Radiation released from the Fukushima nuclear disaster continues to pose threat to Japan’s food chain as unsafe levels of cesium found in products on supermarket shelves have continued to be detected in the produce, the land, and the ocean. In the past 2 months at least 3 types of fish including Japanese Sea Bass have been found to contain radioactive cesium levels over the stricter reference levels of 100 Becquerel per kilogram. Miyagi Prefecture and fisheries cooperatives are considering asking fishers in the prefecture to voluntarily refrain from catching the fish.
Contamination has been found in bamboo shoots grown for food in at least three cities in Chiba prefecture, over 200 kilomoters from the Fukushima Daiichi nuclear plant. Inspections found contamination of up to 250 becquerels of radioactive cesium per kilogram in the prefecture, two and a half times the new government limits which go into effect in the coming weeks.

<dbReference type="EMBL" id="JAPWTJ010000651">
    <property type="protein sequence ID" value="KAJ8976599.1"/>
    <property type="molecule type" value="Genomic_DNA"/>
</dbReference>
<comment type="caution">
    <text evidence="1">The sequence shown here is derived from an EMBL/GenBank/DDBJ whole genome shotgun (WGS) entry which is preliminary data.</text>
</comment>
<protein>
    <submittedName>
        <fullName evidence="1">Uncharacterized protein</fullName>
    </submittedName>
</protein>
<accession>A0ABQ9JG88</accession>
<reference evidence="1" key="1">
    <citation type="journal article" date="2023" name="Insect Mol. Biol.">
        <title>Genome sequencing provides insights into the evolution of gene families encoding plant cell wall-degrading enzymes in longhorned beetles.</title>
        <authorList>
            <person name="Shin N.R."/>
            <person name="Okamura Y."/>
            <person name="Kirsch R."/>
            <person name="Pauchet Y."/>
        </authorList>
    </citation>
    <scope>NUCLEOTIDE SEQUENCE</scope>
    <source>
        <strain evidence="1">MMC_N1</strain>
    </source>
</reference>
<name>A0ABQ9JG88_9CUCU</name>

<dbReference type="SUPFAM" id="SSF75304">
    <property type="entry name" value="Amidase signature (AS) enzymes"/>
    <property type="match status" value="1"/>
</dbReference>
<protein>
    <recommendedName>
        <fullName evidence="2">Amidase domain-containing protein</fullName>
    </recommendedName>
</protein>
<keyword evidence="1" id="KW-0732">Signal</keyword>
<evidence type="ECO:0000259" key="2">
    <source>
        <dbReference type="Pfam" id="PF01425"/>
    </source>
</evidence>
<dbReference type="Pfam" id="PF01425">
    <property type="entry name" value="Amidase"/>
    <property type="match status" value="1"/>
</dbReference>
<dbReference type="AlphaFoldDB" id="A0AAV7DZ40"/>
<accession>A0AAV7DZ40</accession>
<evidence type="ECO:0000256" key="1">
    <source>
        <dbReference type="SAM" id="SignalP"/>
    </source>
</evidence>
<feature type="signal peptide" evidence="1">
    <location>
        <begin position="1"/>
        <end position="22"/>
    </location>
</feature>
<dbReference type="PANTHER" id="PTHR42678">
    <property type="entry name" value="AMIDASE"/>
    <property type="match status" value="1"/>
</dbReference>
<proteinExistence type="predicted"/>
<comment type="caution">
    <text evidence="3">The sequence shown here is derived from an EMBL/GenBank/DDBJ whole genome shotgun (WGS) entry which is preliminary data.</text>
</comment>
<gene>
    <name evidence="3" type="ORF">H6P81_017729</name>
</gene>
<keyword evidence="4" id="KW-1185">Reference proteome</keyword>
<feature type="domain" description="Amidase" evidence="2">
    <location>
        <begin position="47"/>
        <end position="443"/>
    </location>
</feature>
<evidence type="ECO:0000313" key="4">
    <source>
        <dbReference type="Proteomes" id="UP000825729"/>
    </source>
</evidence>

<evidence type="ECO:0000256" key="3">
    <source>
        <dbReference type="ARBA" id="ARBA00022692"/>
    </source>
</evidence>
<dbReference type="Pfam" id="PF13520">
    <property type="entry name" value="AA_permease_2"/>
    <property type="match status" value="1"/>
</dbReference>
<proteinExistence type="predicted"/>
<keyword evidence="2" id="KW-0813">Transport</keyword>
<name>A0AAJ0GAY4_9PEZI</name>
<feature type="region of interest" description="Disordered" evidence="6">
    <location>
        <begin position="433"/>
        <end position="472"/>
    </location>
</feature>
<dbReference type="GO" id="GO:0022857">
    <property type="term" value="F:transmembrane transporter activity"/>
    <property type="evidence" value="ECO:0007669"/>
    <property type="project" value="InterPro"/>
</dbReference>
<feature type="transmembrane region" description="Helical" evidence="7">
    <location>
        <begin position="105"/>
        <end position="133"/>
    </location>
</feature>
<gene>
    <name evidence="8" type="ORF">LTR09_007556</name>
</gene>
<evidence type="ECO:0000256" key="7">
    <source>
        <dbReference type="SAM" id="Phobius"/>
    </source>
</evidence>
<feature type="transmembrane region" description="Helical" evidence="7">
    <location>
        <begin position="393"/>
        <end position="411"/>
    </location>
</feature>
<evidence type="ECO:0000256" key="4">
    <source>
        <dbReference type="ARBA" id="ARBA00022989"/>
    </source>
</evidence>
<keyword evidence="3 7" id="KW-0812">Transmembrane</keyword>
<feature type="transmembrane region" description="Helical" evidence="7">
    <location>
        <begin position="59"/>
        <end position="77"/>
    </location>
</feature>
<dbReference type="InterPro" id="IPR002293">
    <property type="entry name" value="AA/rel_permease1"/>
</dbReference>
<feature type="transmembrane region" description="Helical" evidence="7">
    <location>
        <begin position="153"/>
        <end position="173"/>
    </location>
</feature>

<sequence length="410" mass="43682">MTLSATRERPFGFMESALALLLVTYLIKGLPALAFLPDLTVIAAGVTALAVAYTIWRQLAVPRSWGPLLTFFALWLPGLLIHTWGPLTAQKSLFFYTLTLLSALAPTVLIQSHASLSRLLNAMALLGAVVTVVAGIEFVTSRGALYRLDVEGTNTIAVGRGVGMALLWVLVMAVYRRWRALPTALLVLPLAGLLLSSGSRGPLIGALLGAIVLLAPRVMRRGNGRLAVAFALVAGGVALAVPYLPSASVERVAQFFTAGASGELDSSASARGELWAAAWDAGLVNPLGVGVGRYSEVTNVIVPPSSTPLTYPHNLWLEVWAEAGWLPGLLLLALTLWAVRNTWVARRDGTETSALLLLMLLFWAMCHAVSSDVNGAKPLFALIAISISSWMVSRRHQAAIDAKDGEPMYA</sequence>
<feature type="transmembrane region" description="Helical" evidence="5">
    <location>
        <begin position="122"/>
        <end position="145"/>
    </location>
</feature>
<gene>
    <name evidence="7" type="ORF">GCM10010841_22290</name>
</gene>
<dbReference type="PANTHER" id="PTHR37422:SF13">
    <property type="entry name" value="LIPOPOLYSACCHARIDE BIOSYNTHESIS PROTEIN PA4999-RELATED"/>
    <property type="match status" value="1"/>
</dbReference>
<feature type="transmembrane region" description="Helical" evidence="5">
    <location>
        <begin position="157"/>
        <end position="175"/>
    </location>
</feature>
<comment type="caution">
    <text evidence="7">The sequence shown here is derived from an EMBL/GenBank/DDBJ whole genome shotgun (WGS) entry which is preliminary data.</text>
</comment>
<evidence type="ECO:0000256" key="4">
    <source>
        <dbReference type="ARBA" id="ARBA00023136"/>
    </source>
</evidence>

The officials suspect radioactive cesium carried from Fukushima landed upon the leaves of the parent bamboo and was absorbed by the roots. Last year bamboo shoots from Iwaki and Fukushima prefectures were found contaminated over reference values, which at the time was set at 500 Becquerels per kilogram.
The prefecture is asking farmers to refrain from shipping their bamboo shoots to customers, but many residents feel the government is too slow to act, and that they’ve done little to ensure food safety.
Radiation in food is measured in becquerel, a gauge of the strength of radioactivity in materials such as Iodine-131 and Cesium-137. A becquerel represents one radioactive decay per second, which involves the release of atomic energy that can damage human cells and DNA, and prolonged exposure may potentially cause leukemia and other forms of cancer, according to the World Nuclear Association.
Japan has no centralized system to check for radiation contamination of food, leaving local authorities and farmers conducting voluntary tests. Products including spinach, mushrooms, bamboo shoots, tea, milk, plums and fish have been found contaminated with cesium and iodine as far as 360 kilometers from the crippled plant.